Getting regular exercise is a key to preventing falls; the risk of falls as we mature is that it can result in hip and wrist fractures.
Many people, particularly the elderly, suffer hip and wrist pain due to falls. Avoiding such accidents “isn’t simply a matter of being more careful,” according to the New York Times’ Katie Hafner. She reported that experts advise people to adopt exercise regimens, as a way of making them less vulnerable to falling.
“If you’re in better physical condition, you’re less likely to be injured,” said Judy A. Stevens, an epidemiologist at the U.S. Centers for Disease Control and Prevention.
One option is to sign up for an exercise class that features balancing drills, in which a person stands on one leg; and workouts with Bosu balls. Many have found tai chi effective in promoting better balance. The practice involves making slow movements accompanied by coordinated breathing.
Hafner noted that a nursing home near San Francisco offers a 12-week tai chi program twice a year. The facility reports significant improvement in participants’ mobility, as measured by their ability to get out of chairs without using their arms.
“If only we could put tai chi in a pill,” said Dr. Lewis A. Lipsitz, a professor of medicine at Harvard University who observed programs at two facilities operated by Hebrew SeniorLife.
“Integrating balance and strength work into daily life (standing on one foot while brushing your teeth, for instance, or simply putting one foot in front of the other) can help, as well,” Hafner wrote.
She pointed out that studies have confirmed the power of Vitamin D to improve muscle strength and balance, which lessen the risk of falling. It also is important to stay hydrated to prevent dizziness.
Among those who are most vulnerable to accidents are patients taking multiple medications. Psychotropic drugs such as antidepressants, antipsychotics and benzodiazepines “are most clearly implicated in falls,” according to Hafner.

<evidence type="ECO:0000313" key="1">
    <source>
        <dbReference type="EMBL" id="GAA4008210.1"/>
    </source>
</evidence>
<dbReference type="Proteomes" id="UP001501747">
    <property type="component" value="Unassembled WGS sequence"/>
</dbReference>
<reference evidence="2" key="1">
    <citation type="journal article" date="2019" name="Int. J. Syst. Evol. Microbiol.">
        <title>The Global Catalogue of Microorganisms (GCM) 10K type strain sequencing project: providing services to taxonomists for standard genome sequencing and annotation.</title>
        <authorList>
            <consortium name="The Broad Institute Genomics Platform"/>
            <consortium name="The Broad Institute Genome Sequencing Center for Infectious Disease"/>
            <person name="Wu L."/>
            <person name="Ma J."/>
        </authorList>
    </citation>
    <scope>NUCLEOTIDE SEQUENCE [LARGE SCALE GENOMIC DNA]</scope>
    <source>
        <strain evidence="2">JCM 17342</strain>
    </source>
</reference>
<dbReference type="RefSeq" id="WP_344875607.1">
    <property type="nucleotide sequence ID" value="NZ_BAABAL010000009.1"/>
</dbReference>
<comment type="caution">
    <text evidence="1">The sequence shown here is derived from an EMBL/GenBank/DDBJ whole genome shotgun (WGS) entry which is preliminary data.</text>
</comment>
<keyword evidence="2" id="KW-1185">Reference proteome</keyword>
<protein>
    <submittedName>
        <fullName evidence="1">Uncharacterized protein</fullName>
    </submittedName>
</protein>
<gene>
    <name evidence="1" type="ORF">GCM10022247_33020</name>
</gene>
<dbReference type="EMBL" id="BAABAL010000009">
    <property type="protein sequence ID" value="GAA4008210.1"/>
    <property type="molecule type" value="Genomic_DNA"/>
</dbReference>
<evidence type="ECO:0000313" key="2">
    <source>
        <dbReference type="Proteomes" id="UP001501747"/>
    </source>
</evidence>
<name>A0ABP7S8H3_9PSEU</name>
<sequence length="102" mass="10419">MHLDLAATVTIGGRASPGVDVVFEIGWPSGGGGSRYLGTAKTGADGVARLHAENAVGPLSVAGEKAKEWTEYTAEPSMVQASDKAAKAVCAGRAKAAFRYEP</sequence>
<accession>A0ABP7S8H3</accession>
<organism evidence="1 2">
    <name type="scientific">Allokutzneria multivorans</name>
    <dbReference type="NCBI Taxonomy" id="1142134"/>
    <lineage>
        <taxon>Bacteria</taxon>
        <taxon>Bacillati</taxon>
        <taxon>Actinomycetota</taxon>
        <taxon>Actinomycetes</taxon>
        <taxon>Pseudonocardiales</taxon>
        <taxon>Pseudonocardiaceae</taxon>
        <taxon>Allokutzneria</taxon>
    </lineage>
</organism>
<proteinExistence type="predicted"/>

Dr. Mary Tinetti, a geriatrician at Yale University, told the reporter that antidepressants “can directly affect your balance.”
Medication prescribed to treat high blood pressure also can cause the sort of dizziness that leads to falls. According to a study published by JAMA Internal Medicine, the danger of sustaining serious injuries from falling is much greater for people on hypertension drugs.
That is why Dorothy Baker, a research scientist at the Yale School of Medicine, advises taking reduced doses of such medication, if possible.
Patricia Quigley, a fall-prevention expert at the James A. Haley Veterans Affairs hospital in Tampa, Fla., offered this recommendation: “Instead of taking sleeping pills, drink warm milk, or listen to talking books or soft music.”
Patients on diuretics for high blood pressure or heart failure should take their drugs during the day instead of the evening, to reduce the number of times they need to walk to the bathroom during the night, Quigley said.
Homes can be made safer by removing trip hazards from floors and stairways. Loose rugs are a common cause of falls. Good vision also is important. People need to learn how to properly use bifocals, as studies have shown they can cause missteps, Hafner noted.
Tinetti told the Times it can be counterproductive to be overly careful when walking.
“People who are more cautious cut down on their activity, which makes their balance worse, their strength worse, and reflexes that prevent falls worse,” she said.
If you have progressive weakness or balance problems contact our specialists at Orthopedic Surgery San Diego to schedule an appointment.